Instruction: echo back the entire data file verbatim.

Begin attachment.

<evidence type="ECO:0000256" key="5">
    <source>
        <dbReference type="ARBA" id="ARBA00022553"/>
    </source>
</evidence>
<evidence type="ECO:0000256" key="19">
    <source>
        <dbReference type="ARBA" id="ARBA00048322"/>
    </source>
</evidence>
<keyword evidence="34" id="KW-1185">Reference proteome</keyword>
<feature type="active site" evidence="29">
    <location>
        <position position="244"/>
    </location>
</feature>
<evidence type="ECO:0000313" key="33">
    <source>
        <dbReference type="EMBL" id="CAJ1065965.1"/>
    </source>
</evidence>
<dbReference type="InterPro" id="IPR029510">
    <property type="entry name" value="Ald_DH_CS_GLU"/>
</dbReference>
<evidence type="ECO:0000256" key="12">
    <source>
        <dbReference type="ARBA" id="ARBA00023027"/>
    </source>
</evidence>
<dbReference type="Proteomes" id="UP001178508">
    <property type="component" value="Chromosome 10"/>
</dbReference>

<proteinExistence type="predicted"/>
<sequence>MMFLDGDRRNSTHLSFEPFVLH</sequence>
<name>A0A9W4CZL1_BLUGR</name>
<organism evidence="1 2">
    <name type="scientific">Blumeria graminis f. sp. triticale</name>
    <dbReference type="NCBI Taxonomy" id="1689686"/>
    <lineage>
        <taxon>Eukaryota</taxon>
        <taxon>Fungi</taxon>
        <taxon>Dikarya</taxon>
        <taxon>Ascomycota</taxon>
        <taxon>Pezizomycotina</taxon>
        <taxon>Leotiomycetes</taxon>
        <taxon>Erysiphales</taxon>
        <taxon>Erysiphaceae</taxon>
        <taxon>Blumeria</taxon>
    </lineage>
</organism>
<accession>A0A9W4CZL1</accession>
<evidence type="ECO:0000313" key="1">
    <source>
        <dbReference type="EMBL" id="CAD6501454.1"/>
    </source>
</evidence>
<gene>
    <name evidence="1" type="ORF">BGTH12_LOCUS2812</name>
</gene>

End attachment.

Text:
<evidence type="ECO:0000256" key="5">
    <source>
        <dbReference type="ARBA" id="ARBA00022553"/>
    </source>
</evidence>
<evidence type="ECO:0000256" key="19">
    <source>
        <dbReference type="ARBA" id="ARBA00048322"/>
    </source>
</evidence>
<keyword evidence="34" id="KW-1185">Reference proteome</keyword>
<feature type="active site" evidence="29">
    <location>
        <position position="244"/>
    </location>
</feature>
<evidence type="ECO:0000313" key="33">
    <source>
        <dbReference type="EMBL" id="CAJ1065965.1"/>
    </source>
</evidence>
<dbReference type="InterPro" id="IPR029510">
    <property type="entry name" value="Ald_DH_CS_GLU"/>
</dbReference>
<evidence type="ECO:0000256" key="12">
    <source>
        <dbReference type="ARBA" id="ARBA00023027"/>
    </source>
</evidence>
<dbReference type="Proteomes" id="UP001178508">
    <property type="component" value="Chromosome 10"/>
</dbReference>

<proteinExistence type="predicted"/>
<sequence>MMFLDGDRRNSTHLSFEPFVLH</sequence>
<name>A0A9W4CZL1_BLUGR</name>
<organism evidence="1 2">
    <name type="scientific">Blumeria graminis f. sp. triticale</name>
    <dbReference type="NCBI Taxonomy" id="1689686"/>
    <lineage>
        <taxon>Eukaryota</taxon>
        <taxon>Fungi</taxon>
        <taxon>Dikarya</taxon>
        <taxon>Ascomycota</taxon>
        <taxon>Pezizomycotina</taxon>
        <taxon>Leotiomycetes</taxon>
        <taxon>Erysiphales</taxon>
        <taxon>Erysiphaceae</taxon>
        <taxon>Blumeria</taxon>
    </lineage>
</organism>
<accession>A0A9W4CZL1</accession>
<evidence type="ECO:0000313" key="1">
    <source>
        <dbReference type="EMBL" id="CAD6501454.1"/>
    </source>
</evidence>
<gene>
    <name evidence="1" type="ORF">BGTH12_LOCUS2812</name>
</gene>